Last week I went on a research trip to Paris - partly to research for a novel I’m writing, and partly to research if I still love it as much as I used to.
I started going to Paris fairly regularly about ten years ago, when I got my first French book deal, and it was love at first sight - and bite. Finally, I’d found a country that centred their diet around my three favourite food groups - freshly baked bread, red wine and cheese. I vowed to myself that one day, when my son had grown, I would move to Paris.
To inspire myself to hold on to that dream I stuck a Metro ticket and a picture of a dreamy Parisian apartment to my noticeboard so I’d be reminded every day.
But then the pandemic happened and I moved to Miseryville and the only way I could go to Paris was via my imagination - so I wrote two novels set there!
Recently it occurred to me that I could now go back again - and for a lot longer if I wanted to - so I booked my mini break.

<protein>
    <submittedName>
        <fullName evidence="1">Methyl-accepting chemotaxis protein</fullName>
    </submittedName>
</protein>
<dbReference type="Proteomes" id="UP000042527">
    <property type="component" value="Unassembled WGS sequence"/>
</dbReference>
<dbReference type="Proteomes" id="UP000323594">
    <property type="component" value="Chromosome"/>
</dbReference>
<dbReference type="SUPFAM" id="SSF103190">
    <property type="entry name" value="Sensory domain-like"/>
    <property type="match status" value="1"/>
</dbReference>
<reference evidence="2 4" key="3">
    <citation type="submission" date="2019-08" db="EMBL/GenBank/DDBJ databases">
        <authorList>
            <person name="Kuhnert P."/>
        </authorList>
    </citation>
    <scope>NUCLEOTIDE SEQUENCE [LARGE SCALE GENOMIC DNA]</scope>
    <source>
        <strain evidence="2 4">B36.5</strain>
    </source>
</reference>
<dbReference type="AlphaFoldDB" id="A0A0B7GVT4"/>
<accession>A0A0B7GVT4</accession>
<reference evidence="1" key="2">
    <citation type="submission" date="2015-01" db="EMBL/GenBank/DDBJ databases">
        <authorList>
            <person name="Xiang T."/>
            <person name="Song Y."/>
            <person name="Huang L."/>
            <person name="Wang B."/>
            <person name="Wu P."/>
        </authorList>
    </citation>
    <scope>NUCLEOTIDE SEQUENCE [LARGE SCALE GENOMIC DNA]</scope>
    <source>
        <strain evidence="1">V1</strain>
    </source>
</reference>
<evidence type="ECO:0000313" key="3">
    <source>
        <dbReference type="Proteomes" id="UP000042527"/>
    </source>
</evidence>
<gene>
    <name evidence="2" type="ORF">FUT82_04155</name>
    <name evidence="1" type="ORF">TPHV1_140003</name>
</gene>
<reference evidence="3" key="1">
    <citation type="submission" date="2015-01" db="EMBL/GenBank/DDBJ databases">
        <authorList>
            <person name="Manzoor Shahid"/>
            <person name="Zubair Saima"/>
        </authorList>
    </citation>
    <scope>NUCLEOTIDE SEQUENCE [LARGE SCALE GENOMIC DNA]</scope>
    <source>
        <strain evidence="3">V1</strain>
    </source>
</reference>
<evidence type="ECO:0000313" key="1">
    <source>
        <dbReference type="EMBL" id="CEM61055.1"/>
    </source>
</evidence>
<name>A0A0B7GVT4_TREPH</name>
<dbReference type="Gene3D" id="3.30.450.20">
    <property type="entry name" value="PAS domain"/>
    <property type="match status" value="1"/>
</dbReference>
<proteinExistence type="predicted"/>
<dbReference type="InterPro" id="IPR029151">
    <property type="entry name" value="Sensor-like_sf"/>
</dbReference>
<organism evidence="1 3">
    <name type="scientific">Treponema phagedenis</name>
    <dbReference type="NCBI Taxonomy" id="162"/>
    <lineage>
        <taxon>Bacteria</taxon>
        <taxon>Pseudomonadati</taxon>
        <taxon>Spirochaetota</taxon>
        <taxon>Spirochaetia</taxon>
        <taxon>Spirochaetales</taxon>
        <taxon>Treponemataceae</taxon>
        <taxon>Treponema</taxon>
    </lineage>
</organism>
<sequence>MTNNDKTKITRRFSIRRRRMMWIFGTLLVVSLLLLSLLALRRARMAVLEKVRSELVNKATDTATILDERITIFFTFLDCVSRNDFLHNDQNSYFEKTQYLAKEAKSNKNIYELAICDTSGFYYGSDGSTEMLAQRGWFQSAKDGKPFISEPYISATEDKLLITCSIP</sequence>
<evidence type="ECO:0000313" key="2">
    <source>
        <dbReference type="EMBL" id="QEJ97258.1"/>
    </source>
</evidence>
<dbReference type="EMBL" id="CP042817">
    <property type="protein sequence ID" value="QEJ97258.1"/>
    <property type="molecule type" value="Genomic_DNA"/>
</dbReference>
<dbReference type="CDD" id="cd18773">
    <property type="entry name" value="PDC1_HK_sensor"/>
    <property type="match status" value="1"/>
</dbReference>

As I sat on the Eurostar last week, whizzing through the French countryside en route to Paris, I felt nervous. What if I didn’t feel the same about the city? What if my feelings had faded?
But as soon as I arrived in Gare du Nord and made my way down into the Metro I felt that old excitement bubbling in the pit of my stomach.
And as soon as I arrived at my lovely Parisian friend’s apartment I knew my worries had been unfounded.
Returning to Paris was like meeting a former lover and realising that the spark is still there and burning brightly even after all these years.
The next three days were a blur of delicious food, World War 2 research, art exhibitions, museum visits, and pounding the streets for miles and miles, drinking in the beautiful architecture.
I sat on the Eurostar on the way home munching on the world’s butteriest, flakiest croissant and feeling happy to the very core of my being.
My mind was made up - I was moving to Paris later this year - for three months at least.